Hedley Lawson, Contributing Editor
Managing Partner | Aligned Growth Partners, LLC
email@example.com | www.alignedgrowth.com | 707-217-0970
Ice-Tech Advanced Lens Technologies
By Judith Lee
Last month, Ice-Tech's president, Beth Showalter, discussed how the Atlantic Beach, Fla. lab differentiates itself with lens technology. In the second part of our interview, she talks about how the company's significant investment in lens processing technology has paid off.
Ice-Tech provides in-house AR, 10 mirror colors, and its own custom, three-axis edger for edging difficult wraps. Ice-Tech's patented thinning technology, called Thin-Ice, removes up to 50 percent of the lens material no longer required.
Technology creates an ongoing need for in-house training, met with weekly training of Ice-Tech staff.
"For example, we recently revamped our AR and upgraded our super-hydrophobic coating on two-year warranted AR jobs. This seemingly simple upgrade can ruin a lens if cleaned improperly too soon after application, so it takes integrated training for the production staff, as well as customer service and sales staff to be able to communicate it properly with the customer," Showalter noted.
Automation has not reduced staffing needs, as Ice-Tech continues to grow briskly. Production has doubled, and so has staff size.
"Ice-Tech is automated in many ways, but we still rely on the human knowledge to produce our lenses and perfect our designs," Showalter said.
The lab's use of technology extends to its website and a social media program. Each Ice-Tech customer is assigned a private web page where orders can be placed and tracked. Ice-Tech has a vigorous Facebook program that offers monthly discounts to those who "like" the page. Once again, the lab is supporting its customers with social media marketing.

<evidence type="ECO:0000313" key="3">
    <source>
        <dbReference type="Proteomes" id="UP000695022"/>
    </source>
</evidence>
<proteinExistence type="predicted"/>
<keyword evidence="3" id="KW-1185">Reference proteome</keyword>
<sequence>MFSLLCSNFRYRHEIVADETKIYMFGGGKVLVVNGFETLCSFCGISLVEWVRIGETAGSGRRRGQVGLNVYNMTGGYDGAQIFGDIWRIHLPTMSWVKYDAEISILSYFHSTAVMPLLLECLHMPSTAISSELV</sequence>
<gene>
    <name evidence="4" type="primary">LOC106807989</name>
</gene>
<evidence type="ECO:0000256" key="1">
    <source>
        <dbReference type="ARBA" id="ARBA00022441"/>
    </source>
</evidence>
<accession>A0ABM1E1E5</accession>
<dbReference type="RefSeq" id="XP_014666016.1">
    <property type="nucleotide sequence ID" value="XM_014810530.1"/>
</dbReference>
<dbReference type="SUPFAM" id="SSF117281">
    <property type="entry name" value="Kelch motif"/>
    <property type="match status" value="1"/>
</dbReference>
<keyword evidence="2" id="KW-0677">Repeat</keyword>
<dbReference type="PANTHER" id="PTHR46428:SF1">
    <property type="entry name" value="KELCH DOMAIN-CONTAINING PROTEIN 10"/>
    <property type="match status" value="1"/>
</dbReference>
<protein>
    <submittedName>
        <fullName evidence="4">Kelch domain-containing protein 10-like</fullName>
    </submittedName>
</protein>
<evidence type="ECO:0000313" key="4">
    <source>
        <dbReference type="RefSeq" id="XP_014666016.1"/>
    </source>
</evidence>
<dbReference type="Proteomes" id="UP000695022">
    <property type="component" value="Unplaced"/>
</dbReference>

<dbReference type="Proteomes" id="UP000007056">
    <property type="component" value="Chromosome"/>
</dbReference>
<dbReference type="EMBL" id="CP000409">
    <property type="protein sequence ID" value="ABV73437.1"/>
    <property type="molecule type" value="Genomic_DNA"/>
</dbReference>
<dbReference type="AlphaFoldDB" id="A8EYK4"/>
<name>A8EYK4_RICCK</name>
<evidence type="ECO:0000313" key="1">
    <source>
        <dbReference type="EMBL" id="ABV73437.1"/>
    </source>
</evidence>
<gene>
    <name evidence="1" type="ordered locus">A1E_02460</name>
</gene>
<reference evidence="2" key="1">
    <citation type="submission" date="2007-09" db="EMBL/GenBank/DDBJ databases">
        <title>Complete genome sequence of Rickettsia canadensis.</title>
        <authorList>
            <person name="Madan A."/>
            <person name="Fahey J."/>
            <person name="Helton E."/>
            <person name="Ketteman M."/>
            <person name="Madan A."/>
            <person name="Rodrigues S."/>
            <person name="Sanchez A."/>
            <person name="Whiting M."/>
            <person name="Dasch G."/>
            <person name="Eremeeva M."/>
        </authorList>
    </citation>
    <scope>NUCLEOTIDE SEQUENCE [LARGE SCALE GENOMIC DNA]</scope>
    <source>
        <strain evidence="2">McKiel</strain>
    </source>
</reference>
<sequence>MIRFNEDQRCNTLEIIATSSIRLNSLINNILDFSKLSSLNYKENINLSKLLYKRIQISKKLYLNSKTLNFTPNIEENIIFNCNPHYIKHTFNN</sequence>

"Business is all about networking now," said Showalter. "Even though we don't have a million dollar budget to advertise our lenses to the public, we can still spread the word through social networking. I want the public to know about our lenses so they begin asking the ECP's for them."
If Prospecting Is Dead, Then So Are Your Plans for Long-Term Growth
By Michael Karlsrud
There is a disturbing trend in the sales world. No one is prospecting anymore. Companies are asking…demanding that sales organizations find double- digit growth year after year. Where is all this growth going to come from?
Your long-term growth plans may be in jeopardy if you're not constantly building a broad customer base. Sounds foundational, right? Then why aren't companies requiring sales representatives to deliver 10 or 15 percent of growth from new business? There are many reasons, and frankly they wouldn't fly in many industries today. Some common reasons have to do with "organic growth," "the market is saturated," "the market is dominated by just three or four players and we can't compete." Rubbish. The reality is it's just hard work.
Growth in sales has always been attributed to prospecting for new opportunities while maintaining the current customer base. The sales funnel simplified: the more you put in the top, the more comes out the bottom. Prospecting is dead because of two reasons: management and the sales people they manage. The sales game being played today is a dangerous and a short-term game. A company wants 10 percent growth in sales in the coming year, however they won't distinguish between current or new customer growth. All the company wants is to show growth. They might define a market segment to grow at the same time announcing an arsenal of new products to be launched in the coming year. As any "good" sales representative knows, you just set him up for a really good year! And, you set the company up for becoming more vulnerable in a volatile market.
Learn additional strategies from Optical Prescription Lab and other labs when you read the entire article at www.labtalkonline.com under the FEATURES section.